Tag: the walrus and the carpenter
I first tasted Aperol last November, when Brandon and I spent the weekend after Thanksgiving at a friend’s apartment in Brooklyn. We were wandering around that Saturday, I think, content to have no plans and no restaurant to run, and late in the afternoon, we wound up at Marlow & Sons for some oysters and a plate of soppressata. There was something called an Aperol Spritzer on the cocktail menu, and though I knew that Aperol is bitter and I had yet to meet a bitter drink I liked, I went temporarily insane and ordered it. It came in a Collins glass with a straw, just Aperol and Muscadet and some soda, and I thought, oh well, how bad could it be. It was cold and fizzy, and there was bitterness there, but it was a measured bitterness, very fragrant and pleasantly sweet. I was surprised by how much I liked it. The flavor of the Aperol reminded me of what it’s like to eat an orange peel, the way the bitter flavor doesn’t feel like an off-note or an accident, the way it’s inseparable from the flavor of the thing itself. I wished there were more of it, and I was sorry when it was over.
So I came home and started ordering every drink I saw that contained the word Aperol. I also started feeling like I need a vacation in Palm Springs, because this is how dark it was in my kitchen at noon today. NOON.
I have to say this before we go on: I am not a spirits writer. If you want to delve into the topic of booze, the person to see is Mr. Jason Wilson, spirits columnist for the Washington Post. But in the past couple of months, I’ve read up a little on Aperol, and I’ve learned that what I drank in Brooklyn was essentially a classic Aperol Spritz. Like Campari and Cynar, Aperol belongs to the family of Italian bitters, or amari, commonly consumed before a meal and said to stimulate the appetite. Nearly every region of Italy has its own bitter spirit, and Aperol comes from Padua, in the Veneto. It’s a vivid shade of reddish orange and very low in alcohol – 11 percent, less than most wines – and it gets its flavor from some thirty herbs and spices and fruits, the most prominent among them being orange, rhubarb, and gentian root, whatever that is. It smells a little, just a little, like medicine – though less so than Campari, if you’re familiar with that. It’s also less bitter than Campari, sweeter and more floral, and if you have it on hand, you’re never far from a good drink.
That drink up there, in the second photograph, is the one I mentioned in my post last week, made from Aperol, white wine, and grapefruit juice. It’s a pretty color, isn’t it? I think the proper word for that color is salmon, and there was a time, a time happily long ago, when my mother had a lipstick just like it. The name of this drink is the Pamplemousse (French for grapefruit), and I had it at the Walrus and the Carpenter, one of my favorite restaurants in town. (I should note that one of its owners, Renee Erickson, is a friend and mentor of ours, but I would love the place even if I didn’t know her from a fence post.) I did a little investigative work and got the recipe, and with permission, I pass it along to you. It’s very light and immensely refreshing, and the Aperol works quietly, underlining the bitterness of the grapefruit at the same time that it sweetens it. It’s going to make your February go a lot faster.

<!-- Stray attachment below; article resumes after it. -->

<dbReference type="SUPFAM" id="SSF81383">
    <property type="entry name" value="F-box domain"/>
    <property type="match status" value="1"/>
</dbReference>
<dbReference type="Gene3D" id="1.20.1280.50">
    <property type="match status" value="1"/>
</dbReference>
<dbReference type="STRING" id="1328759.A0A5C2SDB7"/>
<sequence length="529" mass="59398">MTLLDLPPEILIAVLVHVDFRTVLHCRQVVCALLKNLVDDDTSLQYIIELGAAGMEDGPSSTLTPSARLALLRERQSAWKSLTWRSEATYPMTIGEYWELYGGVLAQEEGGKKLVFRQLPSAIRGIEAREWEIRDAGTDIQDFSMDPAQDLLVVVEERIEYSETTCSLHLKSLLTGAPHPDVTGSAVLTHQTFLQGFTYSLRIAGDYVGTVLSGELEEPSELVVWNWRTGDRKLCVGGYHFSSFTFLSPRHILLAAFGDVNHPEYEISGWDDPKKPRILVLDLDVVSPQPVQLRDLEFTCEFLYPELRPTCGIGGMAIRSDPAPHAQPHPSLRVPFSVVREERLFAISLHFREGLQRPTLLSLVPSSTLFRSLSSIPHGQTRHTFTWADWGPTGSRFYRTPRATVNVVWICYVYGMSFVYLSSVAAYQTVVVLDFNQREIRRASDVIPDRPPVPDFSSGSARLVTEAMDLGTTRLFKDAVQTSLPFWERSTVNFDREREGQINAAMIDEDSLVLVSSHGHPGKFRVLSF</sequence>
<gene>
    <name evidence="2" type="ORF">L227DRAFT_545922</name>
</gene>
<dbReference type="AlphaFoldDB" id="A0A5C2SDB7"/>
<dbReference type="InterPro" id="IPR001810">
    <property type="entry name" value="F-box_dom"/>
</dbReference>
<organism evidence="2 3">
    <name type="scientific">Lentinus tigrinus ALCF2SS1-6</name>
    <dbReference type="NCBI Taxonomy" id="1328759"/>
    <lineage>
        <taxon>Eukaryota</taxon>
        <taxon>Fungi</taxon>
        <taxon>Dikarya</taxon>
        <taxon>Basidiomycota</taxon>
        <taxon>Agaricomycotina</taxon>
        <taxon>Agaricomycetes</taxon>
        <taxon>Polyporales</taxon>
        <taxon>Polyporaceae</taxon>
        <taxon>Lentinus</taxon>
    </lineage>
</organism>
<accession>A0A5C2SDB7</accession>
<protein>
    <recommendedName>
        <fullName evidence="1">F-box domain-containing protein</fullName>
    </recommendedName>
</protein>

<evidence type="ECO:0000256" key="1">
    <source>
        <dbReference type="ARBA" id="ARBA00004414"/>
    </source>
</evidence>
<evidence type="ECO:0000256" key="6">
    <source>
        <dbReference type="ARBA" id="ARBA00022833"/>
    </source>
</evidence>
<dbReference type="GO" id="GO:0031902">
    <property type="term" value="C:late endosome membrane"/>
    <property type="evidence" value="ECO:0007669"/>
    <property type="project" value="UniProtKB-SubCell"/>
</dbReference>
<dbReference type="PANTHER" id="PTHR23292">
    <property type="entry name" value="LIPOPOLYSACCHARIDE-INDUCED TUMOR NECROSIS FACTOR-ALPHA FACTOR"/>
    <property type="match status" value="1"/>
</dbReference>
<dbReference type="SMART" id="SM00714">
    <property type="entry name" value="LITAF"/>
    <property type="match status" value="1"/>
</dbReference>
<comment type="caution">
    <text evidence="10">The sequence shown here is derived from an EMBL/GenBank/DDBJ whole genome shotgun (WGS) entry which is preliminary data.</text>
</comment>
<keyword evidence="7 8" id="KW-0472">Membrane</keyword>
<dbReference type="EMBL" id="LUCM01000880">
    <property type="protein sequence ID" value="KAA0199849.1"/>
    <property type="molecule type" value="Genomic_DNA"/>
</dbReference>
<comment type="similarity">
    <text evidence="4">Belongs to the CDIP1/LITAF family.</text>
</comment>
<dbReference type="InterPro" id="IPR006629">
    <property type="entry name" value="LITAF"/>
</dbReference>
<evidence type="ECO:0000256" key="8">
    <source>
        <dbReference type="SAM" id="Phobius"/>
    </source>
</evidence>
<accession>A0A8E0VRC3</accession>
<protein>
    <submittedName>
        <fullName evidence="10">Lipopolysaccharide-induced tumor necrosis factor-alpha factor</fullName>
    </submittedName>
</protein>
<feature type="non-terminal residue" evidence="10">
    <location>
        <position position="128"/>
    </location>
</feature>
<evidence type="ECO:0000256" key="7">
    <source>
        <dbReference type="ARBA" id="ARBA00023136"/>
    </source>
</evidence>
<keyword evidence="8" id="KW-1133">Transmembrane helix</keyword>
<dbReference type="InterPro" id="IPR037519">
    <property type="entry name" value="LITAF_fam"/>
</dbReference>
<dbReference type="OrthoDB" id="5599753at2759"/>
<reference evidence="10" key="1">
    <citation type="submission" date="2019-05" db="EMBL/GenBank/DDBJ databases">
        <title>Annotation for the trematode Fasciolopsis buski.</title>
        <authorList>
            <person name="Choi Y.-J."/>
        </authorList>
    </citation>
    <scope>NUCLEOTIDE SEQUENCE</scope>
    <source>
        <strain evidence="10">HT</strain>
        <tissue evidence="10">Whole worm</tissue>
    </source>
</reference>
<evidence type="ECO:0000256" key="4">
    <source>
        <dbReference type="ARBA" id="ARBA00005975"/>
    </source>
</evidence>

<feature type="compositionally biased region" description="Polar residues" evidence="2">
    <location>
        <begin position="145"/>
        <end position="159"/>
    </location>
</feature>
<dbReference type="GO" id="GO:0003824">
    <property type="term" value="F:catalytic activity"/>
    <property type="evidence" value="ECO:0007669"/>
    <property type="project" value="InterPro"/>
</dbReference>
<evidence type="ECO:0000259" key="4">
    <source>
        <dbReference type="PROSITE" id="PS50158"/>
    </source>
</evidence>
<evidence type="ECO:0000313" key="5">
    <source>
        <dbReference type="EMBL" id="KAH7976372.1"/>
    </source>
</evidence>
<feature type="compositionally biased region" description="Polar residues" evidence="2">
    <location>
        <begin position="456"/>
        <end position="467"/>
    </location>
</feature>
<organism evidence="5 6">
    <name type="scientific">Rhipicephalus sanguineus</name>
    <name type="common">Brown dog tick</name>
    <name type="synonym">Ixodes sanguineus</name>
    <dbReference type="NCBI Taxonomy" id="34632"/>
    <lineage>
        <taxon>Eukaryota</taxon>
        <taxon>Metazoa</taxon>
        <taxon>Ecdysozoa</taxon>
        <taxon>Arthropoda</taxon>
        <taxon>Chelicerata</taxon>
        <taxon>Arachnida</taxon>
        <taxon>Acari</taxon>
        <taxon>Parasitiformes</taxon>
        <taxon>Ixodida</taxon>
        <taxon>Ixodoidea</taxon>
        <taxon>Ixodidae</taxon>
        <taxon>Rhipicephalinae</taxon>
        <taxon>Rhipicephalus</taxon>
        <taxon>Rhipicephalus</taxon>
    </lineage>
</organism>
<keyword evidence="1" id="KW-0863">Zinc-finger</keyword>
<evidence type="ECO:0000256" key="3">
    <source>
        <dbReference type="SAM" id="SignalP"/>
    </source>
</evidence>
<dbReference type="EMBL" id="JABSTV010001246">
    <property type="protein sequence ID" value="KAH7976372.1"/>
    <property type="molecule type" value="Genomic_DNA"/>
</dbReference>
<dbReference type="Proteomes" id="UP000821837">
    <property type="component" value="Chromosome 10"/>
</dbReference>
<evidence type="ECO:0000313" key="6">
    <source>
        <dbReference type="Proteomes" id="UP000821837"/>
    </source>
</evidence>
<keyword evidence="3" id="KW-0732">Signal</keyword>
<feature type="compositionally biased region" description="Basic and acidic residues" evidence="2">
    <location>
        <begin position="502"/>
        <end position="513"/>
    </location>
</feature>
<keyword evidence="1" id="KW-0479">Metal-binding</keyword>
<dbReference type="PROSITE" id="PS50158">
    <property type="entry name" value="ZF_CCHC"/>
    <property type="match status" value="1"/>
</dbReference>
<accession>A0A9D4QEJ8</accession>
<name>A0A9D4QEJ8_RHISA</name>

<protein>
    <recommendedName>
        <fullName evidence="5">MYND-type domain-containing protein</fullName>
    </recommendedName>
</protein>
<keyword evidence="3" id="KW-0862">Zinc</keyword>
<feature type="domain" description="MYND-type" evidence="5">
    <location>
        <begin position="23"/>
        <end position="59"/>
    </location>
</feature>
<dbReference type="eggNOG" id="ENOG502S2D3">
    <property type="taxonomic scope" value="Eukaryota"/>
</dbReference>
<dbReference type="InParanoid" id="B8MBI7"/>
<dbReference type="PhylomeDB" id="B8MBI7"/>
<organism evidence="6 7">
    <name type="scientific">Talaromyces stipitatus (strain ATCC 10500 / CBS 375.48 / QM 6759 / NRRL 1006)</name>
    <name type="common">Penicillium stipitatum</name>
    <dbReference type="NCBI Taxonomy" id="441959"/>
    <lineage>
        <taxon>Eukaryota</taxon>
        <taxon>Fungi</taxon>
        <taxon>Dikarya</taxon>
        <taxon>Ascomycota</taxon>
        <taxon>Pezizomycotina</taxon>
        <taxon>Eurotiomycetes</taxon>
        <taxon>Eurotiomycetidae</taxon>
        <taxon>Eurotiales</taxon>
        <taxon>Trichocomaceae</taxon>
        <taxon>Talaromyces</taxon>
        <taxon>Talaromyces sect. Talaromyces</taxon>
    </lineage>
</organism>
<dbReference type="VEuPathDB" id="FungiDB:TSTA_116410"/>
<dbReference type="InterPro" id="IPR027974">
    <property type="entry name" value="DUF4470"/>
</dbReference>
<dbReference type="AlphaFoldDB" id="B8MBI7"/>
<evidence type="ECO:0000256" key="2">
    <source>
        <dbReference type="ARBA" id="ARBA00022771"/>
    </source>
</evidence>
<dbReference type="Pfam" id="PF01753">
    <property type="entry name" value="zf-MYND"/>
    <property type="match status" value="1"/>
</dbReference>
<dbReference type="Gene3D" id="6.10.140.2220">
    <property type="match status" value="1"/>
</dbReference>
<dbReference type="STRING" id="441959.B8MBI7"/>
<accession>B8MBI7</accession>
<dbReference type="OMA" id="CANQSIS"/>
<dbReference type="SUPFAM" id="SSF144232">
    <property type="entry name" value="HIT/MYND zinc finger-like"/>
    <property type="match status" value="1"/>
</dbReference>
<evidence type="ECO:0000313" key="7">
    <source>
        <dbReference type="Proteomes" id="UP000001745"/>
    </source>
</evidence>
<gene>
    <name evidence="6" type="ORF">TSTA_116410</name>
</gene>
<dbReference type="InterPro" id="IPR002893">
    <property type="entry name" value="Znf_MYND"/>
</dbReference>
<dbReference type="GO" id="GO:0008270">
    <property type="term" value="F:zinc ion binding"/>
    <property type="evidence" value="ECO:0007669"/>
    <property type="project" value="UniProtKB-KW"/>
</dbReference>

At home, I serve this drink in a Champagne coupe, but at the Walrus and the Carpenter, they put it in a martini glass. Frankly, I like it so much that I could probably be convinced to drink it out of a rusty bucket, so serve it in whatever you like.
Also, consider the amount of Aperol below a starting point. I like to use a little more. And if you have sparkling wine on hand, try substituting it for the white wine – a great variation.
Fill a tall glass about halfway with ice cubes. Add the Aperol, juice, and wine, and stir to blend. Strain into glass.
Yield: 1 drink
I have two half brothers who live on the East Coast, and when I was a kid, if they came home for the holidays, they would bring a Styrofoam cooler of oysters. My father would get out his knife and shucking glove and lean against the kitchen counter, flicking grit and shells into the sink as he went, and they would all stand around, eating and sighing, making the noises that people make when they eat oysters. I don’t know how old I was that night, but I think I must have been about six. I stood next to my father while he shucked, and he leaned down and gave me an oyster, a fat one, an enormous one, amoeba-like,…Read more